What is the practical and emotional reality of combining paid work and care in a highly developed universal welfare state with high levels of employment of women and strong institutional and ideological support for the dual earner–dual carer model? In this chapter we explore this question using Norway as a case, and drawing on qualitative interviews with both parents of young children and adults who have care responsibilities for older family members or relatives. Using the caringscapes/carescapes framework as sensitizing concepts, we discern two distinct contextual configurations or carescapes. For childcare, there is a standardised cultural script related to responsibilities and timing of transitions, which is supported by an extensive and integrated policy package. Caring for the elderly, in contrast, takes place in a weaker and more fragmented policy context. Caring for the elderly is not embedded in different policy-frameworks regarded as contributing to a higher aim, like gender equality or the best development of the next generation. Nevertheless, we also find that for parents of young children, living up to the new norm of full time work and institutionalization of childcare from an early age, raises new challenges and ambiguities.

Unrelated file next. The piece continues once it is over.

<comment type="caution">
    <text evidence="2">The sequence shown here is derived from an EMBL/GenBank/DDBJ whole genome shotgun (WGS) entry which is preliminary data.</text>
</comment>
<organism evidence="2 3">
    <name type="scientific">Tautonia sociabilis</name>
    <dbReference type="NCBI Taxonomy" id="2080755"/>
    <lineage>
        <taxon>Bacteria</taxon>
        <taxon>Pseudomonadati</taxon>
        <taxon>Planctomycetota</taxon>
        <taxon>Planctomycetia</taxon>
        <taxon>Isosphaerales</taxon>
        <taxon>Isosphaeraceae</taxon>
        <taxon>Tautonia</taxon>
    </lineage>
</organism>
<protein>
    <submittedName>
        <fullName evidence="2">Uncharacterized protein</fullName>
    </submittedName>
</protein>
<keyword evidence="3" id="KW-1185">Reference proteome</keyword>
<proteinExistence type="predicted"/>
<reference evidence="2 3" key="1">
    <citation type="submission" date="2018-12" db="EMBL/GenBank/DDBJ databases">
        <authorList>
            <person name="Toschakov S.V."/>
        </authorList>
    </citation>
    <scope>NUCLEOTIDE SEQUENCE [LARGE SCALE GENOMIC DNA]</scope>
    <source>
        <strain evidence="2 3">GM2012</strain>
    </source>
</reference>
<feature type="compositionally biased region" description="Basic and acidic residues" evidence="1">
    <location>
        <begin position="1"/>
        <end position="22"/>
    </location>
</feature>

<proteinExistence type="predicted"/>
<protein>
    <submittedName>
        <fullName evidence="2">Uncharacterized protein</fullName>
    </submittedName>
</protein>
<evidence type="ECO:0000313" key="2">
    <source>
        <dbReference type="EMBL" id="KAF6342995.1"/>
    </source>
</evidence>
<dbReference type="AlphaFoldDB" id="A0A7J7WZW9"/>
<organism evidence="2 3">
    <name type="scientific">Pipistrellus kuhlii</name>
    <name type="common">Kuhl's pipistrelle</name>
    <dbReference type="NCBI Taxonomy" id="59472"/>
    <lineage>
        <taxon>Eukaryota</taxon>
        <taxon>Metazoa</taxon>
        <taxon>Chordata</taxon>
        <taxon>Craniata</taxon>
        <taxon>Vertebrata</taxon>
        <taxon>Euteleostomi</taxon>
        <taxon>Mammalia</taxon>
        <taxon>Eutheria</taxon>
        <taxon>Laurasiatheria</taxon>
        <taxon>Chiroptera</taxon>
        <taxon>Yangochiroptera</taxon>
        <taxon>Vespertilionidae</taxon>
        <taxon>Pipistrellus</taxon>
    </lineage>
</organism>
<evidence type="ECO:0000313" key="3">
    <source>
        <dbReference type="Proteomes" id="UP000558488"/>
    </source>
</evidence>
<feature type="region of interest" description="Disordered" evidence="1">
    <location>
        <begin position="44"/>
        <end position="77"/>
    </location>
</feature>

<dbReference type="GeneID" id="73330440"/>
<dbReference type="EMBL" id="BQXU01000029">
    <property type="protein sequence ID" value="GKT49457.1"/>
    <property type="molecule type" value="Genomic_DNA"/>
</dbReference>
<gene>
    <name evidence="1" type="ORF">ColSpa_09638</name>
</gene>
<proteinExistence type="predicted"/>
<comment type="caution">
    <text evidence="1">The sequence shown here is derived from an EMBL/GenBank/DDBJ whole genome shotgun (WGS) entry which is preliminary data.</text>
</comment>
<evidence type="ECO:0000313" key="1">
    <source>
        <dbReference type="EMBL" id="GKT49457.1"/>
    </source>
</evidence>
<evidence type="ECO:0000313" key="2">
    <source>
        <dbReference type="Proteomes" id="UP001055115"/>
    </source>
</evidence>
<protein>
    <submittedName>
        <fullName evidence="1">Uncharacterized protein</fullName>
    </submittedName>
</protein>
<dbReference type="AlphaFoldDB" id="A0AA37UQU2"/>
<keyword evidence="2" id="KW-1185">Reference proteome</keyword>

Read the chapter:
Bjørnholt, Margunn; Stefansen, Kari; Gashi, Liridona and Seeberg, Marie Louise (2017). Balancing acts: Policy frameworks and family care strategies in Norway. In Tomáš Sirovátka and Jana Válková (eds), Understanding Care Policies in Changing Times: Experiences and Lessons from the Czech Republic and Norway (pp. 161–184). Masaryk University Press/Centre for Studies of Democracy and Culture. Sociology Series. Volume No. 17. ISBN 978-80-7325-424-7.